Is this the optimal moment to create passive income? Here’s what the charts say!

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Passive incomes can originate from a range of sources, such as buy-to-let rentals. However, my personal preference lies in investing in stocks and shares. In my view, this approach is not only simpler but also represents a more efficient utilisation of my time.

However, it’s not solely a matter of time efficiency, it also tends to be more financially rewarding. The yields attainable in the stock market at present, particularly in the UK, are likely to surpass any potential returns I could secure in the real estate market.

So is it easier to create a sizeable passive income from stocks today than it has ever been?

UK stocks: an opportunity

Presently, UK stocks are experiencing a state of depression. Over the span of five years, the FTSE 100 has stagnated, and it stands as the weakest performer among all major indices.

The below chart shows just how far behind the FTSE 100 has fallen. Meanwhile, it’s worth noting that the FTSE 250 is down 8.8% over five years.

Created at TradingView

The index’s depressed condition compared to global counterparts can be attributed to several factors, including Brexit, and what I personally perceive as an exaggerated sense of pessimism surrounding the UK economy.

It’s important to note that Britain’s economy isn’t lagging its European counterparts, and it’s worth emphasising that a significant 70% of FTSE 100 revenues are generated beyond the UK borders.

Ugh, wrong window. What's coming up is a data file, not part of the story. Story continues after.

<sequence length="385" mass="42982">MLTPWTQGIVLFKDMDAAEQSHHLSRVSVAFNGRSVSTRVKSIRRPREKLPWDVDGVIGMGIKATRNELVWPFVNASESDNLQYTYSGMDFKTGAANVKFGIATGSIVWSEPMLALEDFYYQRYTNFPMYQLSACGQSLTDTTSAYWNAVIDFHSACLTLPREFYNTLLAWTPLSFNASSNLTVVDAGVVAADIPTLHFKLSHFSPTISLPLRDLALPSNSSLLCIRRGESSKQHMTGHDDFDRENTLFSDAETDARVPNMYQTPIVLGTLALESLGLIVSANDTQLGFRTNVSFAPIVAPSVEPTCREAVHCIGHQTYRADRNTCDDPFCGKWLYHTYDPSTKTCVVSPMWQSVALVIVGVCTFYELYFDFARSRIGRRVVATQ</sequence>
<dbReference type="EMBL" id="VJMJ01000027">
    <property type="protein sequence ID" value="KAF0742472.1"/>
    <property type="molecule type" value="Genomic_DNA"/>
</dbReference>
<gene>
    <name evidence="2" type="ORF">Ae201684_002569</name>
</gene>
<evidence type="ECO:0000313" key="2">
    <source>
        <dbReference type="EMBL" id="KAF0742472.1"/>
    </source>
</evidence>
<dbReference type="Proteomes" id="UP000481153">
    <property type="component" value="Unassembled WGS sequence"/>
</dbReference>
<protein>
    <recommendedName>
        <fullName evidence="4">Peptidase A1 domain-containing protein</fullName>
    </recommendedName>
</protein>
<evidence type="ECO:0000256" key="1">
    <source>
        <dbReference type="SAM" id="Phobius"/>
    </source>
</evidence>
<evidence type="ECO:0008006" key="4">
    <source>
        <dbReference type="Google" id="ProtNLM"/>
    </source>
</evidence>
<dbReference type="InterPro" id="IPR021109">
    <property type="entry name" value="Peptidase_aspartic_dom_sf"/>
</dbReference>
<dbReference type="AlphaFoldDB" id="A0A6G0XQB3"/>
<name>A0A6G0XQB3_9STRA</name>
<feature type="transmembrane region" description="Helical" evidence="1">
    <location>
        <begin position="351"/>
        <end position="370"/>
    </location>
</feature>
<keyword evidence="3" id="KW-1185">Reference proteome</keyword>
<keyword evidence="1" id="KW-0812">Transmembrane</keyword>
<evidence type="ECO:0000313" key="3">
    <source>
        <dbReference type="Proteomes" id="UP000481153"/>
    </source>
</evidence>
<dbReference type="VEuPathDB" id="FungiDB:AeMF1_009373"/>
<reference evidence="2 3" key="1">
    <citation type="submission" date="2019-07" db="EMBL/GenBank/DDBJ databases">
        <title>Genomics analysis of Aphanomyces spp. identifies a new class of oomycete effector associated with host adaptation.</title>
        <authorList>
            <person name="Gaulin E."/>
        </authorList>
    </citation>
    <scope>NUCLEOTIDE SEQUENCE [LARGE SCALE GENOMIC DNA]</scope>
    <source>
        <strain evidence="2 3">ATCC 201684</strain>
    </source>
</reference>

Let’s talk about dividends

When share prices undergo a decline, the corresponding increase in dividend yields can present a favourable scenario for passive income-focused investors.

Despite the FTSE 100 experiencing a five-year standstill, earnings within UK stocks have displayed notable resilience. This underscores that prevailing investor sentiment is among the primary concerns.

Consequently, dividend payouts have often risen, even as share prices have either declined or maintained their stability. This situation makes dividend yields particularly enticing at present. A striking illustration of this is that around 60 companies on the FTSE 350 have yields in excess of 6%.

The chart below shows the yields of five leading dividend stocks from five different sectors. Here, we can see the yields for Legal & General, NatWest Group (including a special dividend for 2022), M&G, Hargreaves Lansdown, and Greencoat UK Wind have grown over five years.

Created at TradingView

Leveraging yields

Certainly, individuals holding cash have the option to invest in a well-rounded portfolio of dividend stocks, effectively transforming a lump sum into an annual income stream.

Ideally, this approach should be executed via a Stocks & Shares ISA, allowing the investor to capitalise on the benefits of tax-free dividends and potential share price appreciation.

Moreover, high dividend yields and low share prices could also complement a discerning investor looking to harness the power of compound returns.

Nonetheless, it’s essential to recognise that stock values can still experience a decline, and dividend payouts are susceptible to reductions at any point. Thus, thorough research remains a prudent step in the process.

Please note that tax treatment depends on the individual circumstances of each client and may be subject to change in future. The content in this article is provided for information purposes only. It is not intended to be, neither does it constitute, any form of tax advice. Readers are responsible for carrying out their own due diligence and for obtaining professional advice before making any investment decisions.

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